Hello one and all and welcome to my news page. Here you can see me as my two alter egos the ever efficient secretary Prudie Jones, Evette the Spivette and plain old little me as you catch up with all that is current in my world. Regrettably unlike Prudie my spelling is quite frightful at the best of times due to my dyslexia so I shall apologise now for anything which might be shamefully mis-spelt. In the mean time I hope you find this page fun, entertaining and informative and become a regular visitor to my site.

Kind Regards

A Voice in a Million

Horses Hounds & Heroes & Remembering French Horn Player Barry Castle!

Meeting the Horses!

Last weekend I had the pleasure of performing for the Horse Trust in Speen just out-side of Princes Risborough. It was my first visit there and I had been engaged to sing for their “Horses Hounds and Heros” event to tie in with the run up to Armed Forces day. My brief was simple to sing a selection of vintage songs from the 1920s through to the 1970s while people were taking tea in the marque.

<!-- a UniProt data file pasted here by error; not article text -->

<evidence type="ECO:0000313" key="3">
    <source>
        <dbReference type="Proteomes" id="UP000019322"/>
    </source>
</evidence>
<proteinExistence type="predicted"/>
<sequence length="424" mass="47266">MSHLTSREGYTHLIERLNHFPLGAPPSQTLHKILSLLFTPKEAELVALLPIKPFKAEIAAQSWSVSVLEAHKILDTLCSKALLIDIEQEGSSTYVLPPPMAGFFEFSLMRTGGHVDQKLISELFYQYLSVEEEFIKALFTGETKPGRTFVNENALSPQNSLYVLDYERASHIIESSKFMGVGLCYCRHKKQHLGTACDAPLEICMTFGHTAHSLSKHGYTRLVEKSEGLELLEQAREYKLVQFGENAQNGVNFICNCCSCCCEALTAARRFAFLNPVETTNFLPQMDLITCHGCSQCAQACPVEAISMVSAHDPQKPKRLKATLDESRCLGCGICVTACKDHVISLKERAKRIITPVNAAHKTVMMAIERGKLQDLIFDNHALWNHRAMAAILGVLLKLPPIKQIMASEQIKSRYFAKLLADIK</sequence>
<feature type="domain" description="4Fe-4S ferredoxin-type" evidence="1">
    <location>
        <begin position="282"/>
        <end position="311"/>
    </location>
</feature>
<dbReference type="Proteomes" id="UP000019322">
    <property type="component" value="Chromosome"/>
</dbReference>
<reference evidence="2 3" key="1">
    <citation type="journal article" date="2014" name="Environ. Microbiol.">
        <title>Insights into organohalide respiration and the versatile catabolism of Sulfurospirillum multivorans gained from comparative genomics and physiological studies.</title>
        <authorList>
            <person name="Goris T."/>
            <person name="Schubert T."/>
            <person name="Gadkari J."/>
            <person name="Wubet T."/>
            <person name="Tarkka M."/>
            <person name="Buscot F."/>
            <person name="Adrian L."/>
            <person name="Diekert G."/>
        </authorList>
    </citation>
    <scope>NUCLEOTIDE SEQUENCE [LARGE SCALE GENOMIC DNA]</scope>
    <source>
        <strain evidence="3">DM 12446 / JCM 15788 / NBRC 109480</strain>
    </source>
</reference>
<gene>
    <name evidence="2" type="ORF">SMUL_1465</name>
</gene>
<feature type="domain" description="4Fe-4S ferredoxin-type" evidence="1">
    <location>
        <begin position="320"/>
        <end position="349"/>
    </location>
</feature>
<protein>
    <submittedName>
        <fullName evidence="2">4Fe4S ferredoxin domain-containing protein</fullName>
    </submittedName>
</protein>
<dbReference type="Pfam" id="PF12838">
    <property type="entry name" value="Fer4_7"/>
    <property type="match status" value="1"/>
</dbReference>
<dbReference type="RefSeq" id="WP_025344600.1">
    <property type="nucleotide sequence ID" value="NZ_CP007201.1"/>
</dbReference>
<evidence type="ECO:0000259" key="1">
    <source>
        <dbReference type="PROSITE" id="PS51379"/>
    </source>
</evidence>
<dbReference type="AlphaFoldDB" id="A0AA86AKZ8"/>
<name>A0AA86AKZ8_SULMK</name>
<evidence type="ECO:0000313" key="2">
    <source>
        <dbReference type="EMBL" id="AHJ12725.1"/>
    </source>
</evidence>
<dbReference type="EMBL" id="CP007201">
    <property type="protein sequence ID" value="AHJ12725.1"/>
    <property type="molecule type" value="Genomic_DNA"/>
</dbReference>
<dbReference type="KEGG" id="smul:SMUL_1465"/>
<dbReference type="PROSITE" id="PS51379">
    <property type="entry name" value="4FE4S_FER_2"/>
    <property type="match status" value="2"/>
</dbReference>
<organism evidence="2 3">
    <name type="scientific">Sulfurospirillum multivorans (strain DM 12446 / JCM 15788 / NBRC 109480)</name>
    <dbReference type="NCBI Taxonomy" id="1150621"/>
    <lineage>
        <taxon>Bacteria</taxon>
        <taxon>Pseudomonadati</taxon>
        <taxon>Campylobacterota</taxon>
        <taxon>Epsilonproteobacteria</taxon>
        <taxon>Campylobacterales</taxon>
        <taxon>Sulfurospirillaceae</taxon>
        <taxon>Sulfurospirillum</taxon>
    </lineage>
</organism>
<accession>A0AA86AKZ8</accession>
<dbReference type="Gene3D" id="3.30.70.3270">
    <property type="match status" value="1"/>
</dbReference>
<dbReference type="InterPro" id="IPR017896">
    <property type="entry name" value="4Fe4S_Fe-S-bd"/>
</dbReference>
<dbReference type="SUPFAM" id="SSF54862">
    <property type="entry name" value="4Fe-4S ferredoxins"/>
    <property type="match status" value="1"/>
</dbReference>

I love doing these sorts of events because they are easy for me to do and it’s just a case of selecting charming songs while visitors enjoy the

On Stage for the Horse Trust!

ambience and take refreshments.  I also love to people watch and take in the atmosphere while I’m singing. I’d been booked to perform 3 x 60 minute music sets over the course of the afternoon. The time very quickly flew by as I mixed my music and made sure visitors heard a selection of popular tunes form various decades. I confess I only have two horse related tunes in my repertoire, the most popular one being the “Ascot Gavotte” from “My Fair Lady”,  which visitors thoroughly enjoyed when I performed it in my second set.

Between Sets at the Horse Trust!

I’ve lived in this area for years and I’m astonished I’d never been to the Horse Trust before. When I was a little girl I was mad about horses and I was interested to find out it little more about the Trust.

For 135 years The Horse Trust’s Home of Rest for Horses has specialised in providing retirement and respite for working horses and ponies. These hard-working equine public servants have served our nation in the Police, the Army or with charities which use horses to help people. The Horse Trust also provide sanctuary to horses,